ISIS’s Russian Cell Calls On Its Millions Of Muslims In Russia… Vows To Attack Putin, His Friends & The Dogs
Abu Yasser, reported to be a deputy within ISIS’s so-called Caucasus Province, calls on converts to attack ‘apostates’ with ‘rope and knives’ should they be unable to travel to join the terrorist group.
The chilling declaration was made in a video filmed in a wooded area and features a group of militants posing beside the notorious black banner of ISIS.
According to the Jerusalem Post, he states: ‘I want to say to all the members of the Caucasus Province, to the faithful people, who pledged allegiance to the caliphate, emigrate to the lands of jihad and if you can’t emigrate, you can fight the apostate with a rope and a knife.
‘Today we do have a place where we can implement Sharia. Thanks to Allah, we have many brave brothers here with us and millions of Muslims in Russia.
‘Let’s get together my brothers, seize a territory and expand it.’
Posing beside a large artillery shell, he then continues the warning while patting the weapon.
‘I would like to tell all the brothers in the Caucasus Province and in Russia that Allah has given us this iron missile and we will use it against the [apostate]Putin and his friends, the dogs.’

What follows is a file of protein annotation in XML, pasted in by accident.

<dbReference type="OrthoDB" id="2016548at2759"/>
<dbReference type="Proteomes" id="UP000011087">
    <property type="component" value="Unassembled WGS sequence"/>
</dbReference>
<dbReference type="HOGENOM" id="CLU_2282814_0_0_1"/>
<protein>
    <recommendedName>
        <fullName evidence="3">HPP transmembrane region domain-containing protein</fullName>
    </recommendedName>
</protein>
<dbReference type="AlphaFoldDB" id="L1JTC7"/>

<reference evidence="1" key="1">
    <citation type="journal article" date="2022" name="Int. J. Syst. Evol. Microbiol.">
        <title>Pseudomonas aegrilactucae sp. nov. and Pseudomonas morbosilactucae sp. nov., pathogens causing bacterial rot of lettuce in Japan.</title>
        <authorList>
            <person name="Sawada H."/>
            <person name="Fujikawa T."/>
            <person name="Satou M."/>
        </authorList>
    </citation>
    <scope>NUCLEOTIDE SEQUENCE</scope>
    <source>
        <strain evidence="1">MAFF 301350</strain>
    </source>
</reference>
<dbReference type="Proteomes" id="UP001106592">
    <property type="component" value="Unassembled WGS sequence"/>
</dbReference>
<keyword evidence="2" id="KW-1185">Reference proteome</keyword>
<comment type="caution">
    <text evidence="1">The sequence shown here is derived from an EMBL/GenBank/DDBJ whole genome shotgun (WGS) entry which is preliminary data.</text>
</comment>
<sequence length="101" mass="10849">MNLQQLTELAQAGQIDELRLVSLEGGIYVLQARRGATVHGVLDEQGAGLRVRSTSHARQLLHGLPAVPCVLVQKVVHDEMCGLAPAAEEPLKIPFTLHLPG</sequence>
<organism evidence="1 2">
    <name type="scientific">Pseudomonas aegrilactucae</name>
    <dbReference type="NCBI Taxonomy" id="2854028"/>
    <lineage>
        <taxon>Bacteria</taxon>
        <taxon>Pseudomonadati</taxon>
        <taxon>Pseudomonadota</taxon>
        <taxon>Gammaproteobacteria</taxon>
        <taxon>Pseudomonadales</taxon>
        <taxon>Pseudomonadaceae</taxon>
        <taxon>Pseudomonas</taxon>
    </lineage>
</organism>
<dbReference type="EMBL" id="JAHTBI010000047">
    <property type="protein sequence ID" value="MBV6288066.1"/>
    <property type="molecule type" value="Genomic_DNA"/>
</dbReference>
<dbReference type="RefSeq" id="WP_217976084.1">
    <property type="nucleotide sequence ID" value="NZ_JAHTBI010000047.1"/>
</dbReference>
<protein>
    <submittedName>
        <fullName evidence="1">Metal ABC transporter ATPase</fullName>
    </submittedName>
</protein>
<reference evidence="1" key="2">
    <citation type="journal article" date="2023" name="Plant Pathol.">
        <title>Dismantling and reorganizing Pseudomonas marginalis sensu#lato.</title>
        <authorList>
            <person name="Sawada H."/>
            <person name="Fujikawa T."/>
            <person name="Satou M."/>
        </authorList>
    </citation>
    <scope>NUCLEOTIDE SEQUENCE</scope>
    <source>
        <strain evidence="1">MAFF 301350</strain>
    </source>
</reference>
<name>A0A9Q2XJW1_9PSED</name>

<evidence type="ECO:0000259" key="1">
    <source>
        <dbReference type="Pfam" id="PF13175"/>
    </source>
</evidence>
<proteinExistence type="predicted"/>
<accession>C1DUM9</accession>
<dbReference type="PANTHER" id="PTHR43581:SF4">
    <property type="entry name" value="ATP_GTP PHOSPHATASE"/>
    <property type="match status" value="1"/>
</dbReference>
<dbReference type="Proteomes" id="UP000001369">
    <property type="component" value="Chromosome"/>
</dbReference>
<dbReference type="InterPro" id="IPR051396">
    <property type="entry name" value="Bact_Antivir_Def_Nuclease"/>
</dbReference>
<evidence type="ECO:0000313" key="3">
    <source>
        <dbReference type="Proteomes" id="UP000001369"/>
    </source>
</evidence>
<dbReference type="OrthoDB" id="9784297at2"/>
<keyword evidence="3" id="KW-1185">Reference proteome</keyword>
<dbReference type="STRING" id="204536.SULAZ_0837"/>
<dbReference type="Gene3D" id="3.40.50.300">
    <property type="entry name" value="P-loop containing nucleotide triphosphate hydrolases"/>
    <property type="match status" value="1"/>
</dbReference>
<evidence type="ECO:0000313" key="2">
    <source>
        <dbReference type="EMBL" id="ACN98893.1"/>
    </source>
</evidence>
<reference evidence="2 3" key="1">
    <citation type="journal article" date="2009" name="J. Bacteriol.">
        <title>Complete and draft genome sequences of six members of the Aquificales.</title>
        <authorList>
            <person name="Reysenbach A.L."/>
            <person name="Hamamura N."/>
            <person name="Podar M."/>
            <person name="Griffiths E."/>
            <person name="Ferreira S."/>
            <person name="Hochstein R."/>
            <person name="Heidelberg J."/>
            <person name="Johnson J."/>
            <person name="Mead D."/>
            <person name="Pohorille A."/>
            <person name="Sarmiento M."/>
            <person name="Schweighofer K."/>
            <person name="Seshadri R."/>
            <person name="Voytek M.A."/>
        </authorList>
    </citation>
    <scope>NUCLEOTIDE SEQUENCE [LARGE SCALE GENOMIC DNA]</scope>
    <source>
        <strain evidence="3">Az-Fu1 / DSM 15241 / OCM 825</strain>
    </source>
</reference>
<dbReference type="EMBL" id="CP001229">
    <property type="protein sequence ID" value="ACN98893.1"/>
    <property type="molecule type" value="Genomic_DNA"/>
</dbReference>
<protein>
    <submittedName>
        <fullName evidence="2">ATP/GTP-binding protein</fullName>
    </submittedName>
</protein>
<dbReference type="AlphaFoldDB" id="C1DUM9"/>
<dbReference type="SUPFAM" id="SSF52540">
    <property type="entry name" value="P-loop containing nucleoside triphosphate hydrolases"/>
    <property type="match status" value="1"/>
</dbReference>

ISIS in the Caucasus Province was created in June this year and lies in south-west Russia, amid a brewing insurgency Putin has battled for years in and around Chechnya.
Some have stated it is no surprise a group has been formed in the region.
While it has a history of Islamic insurgency, ISIS is known to cherish the ferocity of the Chechen fighters within its ranks and they are considered prized recruits among the battalions fighting in Syria and Iraq.
Similar to some of the ISIS operations underway in north Africa, it appears to have been established solely as an ISIS cell and was not in existence in a different form prior to this.
However, its leader Rustam Asildarov was recruited from Vilayat Dagestan – a jihadi group created during the Second Chechen War.
It lays claim to areas surrounding Dagestan, Georgia and Chechnya, as well as a handful of provinces in Russia’s south that stretch up to Sochi where the 2014 Winter Olympics were held. More